When it comes to your pet's health, nothing can replace your veterinarian's advice. However, there are times when you want to do your research. It's important to be informed so you can be an advocate for your dog and help keep your dog healthy. If you find that you have a veterinary medical question, it's natural that you want to search online. After all, it's what people often do when they have a question about any topic. However, it's important to remember that not all the information you find online is accurate, no matter how believable it sounds.
What Does "Doctor Google" Say?
There is a lot of veterinary information on the web. Some of that information is reliable, helpful, and true. Unfortunately, there is also some inaccurate or downright bad veterinary advice out there. Some of the most dangerous articles contain part facts and part myth, which can be misleading to readers. Many articles are simply based upon the author's opinion with little regard for scientific facts.
When searching online for vet advice, take everything with a healthy dose of skepticism. Even articles written by experienced veterinary professionals can be taken out of context. However, if an article has no information about the author, then there is no real way to know if the information is based upon facts, education, and experience. It's better to look for a source you can trust. When reading vet articles online, ask yourself some questions.
- Does the author have veterinary experience and training? If not, has the article been reviewed and approved by a veterinary professional? If neither of these is true, then you might want to skip that one.
- Is the article full of suggestions for home remedies and medical tips that do not involve seeking your veterinarian's advice? If so, stop reading and find another source. Some of that could be dangerous to your dog.
- Does the article discourage talking to a veterinarian? If the author is distrustful of vets, it's a red flag. Vets are human, and not all are equal; if you don't trust your vet, find a better one, don't just trust some random online author who talks a good talk.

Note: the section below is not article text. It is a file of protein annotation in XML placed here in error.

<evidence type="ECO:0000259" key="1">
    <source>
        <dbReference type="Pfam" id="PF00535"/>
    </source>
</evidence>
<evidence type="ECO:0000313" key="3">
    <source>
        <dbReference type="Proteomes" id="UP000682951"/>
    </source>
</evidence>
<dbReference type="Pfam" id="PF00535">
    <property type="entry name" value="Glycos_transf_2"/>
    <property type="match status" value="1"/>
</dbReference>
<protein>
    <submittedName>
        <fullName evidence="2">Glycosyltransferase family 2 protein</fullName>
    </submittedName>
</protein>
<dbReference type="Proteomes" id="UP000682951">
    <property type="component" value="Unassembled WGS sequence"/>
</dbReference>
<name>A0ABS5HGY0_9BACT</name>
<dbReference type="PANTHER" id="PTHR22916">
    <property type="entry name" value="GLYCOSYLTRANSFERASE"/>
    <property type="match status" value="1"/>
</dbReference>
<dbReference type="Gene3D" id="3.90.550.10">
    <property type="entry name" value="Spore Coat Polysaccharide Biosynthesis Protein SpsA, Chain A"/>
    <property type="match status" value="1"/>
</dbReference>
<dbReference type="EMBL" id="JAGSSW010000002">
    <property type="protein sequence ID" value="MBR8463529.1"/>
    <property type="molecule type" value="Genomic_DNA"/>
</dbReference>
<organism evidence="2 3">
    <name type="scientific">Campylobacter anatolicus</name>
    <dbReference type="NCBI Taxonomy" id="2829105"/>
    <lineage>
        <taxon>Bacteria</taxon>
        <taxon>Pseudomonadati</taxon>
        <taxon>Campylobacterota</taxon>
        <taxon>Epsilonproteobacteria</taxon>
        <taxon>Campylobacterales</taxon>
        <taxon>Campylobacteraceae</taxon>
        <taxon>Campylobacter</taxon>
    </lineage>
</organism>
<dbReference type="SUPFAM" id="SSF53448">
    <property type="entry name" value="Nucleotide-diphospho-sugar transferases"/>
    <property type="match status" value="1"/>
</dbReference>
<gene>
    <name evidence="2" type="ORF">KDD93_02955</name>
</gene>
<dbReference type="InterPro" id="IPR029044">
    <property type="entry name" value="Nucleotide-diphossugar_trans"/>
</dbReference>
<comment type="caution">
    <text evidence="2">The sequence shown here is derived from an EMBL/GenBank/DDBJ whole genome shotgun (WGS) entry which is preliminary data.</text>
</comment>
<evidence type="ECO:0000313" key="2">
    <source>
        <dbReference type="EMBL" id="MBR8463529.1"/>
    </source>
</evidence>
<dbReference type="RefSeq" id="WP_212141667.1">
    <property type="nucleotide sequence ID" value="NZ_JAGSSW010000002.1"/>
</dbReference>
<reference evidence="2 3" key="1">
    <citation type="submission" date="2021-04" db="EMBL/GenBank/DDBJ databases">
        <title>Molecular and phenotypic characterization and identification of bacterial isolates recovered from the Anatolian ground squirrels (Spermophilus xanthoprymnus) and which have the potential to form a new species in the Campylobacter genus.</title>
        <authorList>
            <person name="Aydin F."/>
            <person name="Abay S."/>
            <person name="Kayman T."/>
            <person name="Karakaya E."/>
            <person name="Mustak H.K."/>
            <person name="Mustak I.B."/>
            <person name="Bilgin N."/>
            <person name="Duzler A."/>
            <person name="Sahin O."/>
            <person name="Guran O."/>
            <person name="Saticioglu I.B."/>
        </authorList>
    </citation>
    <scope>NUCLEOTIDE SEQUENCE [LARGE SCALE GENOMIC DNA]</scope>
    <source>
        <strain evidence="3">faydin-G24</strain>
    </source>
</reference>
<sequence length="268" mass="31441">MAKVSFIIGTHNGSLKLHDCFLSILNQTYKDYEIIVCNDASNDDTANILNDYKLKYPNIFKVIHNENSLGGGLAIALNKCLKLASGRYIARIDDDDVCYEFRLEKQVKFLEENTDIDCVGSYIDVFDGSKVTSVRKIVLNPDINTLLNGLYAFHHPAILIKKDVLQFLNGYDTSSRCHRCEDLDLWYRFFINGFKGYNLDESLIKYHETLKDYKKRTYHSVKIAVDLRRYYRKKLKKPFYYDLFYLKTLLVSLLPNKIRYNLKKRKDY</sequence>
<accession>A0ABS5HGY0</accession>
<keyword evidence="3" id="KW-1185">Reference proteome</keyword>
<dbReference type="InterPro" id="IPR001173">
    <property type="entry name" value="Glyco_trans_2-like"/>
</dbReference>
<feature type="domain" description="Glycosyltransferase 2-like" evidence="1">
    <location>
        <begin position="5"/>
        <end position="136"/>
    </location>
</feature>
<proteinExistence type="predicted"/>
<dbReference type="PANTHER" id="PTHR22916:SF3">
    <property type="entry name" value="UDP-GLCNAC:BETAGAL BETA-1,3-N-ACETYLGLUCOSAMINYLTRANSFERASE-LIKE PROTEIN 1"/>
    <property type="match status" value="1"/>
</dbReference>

- Does the information sound too good to be true? It probably is. Are there claims and advice that sound far-fetched? They probably are. Contact your vet before you follow any of that advice.
Best Websites for Veterinary Information
You still want to be able to search online when you need veterinary information. The following websites generally contain trusted, up-to-date, educational information for pet owners based upon facts. The information in these sites is intended to accompany your own vet's advice, not replace it. Be sure to communicate with your vet before making changes that can affect your pet's health. The next time you have a question about your pet, consider one of the following websites:
Partners in Animal Health: This is a collection of innovative, reliable resources for veterinarians and pet owners developed by veterinary experts at the Cornell University College of Veterinary Medicine.
WSU Pet Health Topics: From clipping claws to treating cancer, get the healthcare information you need for your pet on the Pet Health Topics site from the College of Veterinary Medicine at Washington State University.
ASPCA Pet Care: This informative, comprehensive site covers everything from pet poisons and common health concerns to behavior and training.
Pet Poison Helpline: This poison control website can help you determine if your pet has been poisoned. You can also call their helpline for a fee to get advice before heading to the vet.
Pets and Parasites: Here's everything you need to know about parasites and how they can affect your pets.
AVMA Pet Care Page: The American Veterinary Medical Association lists great resources for pet owners.
Dr. Sophia Yin: The website of this late renown veterinarian behaviorist has been kept updated with amazing resources on animal behavior.
AAHA for Pet Owners: The American Animal Hospital Association's pet owner page has information and resources that are accurate and reliable.
Veterinary Partner: Vets love to recommend this site to their clients because there is so much valuable information. Veterinary Partner is affiliated with VIN.com, which is a site vets use to exchange ideas, do research, and attend online continuing education sessions.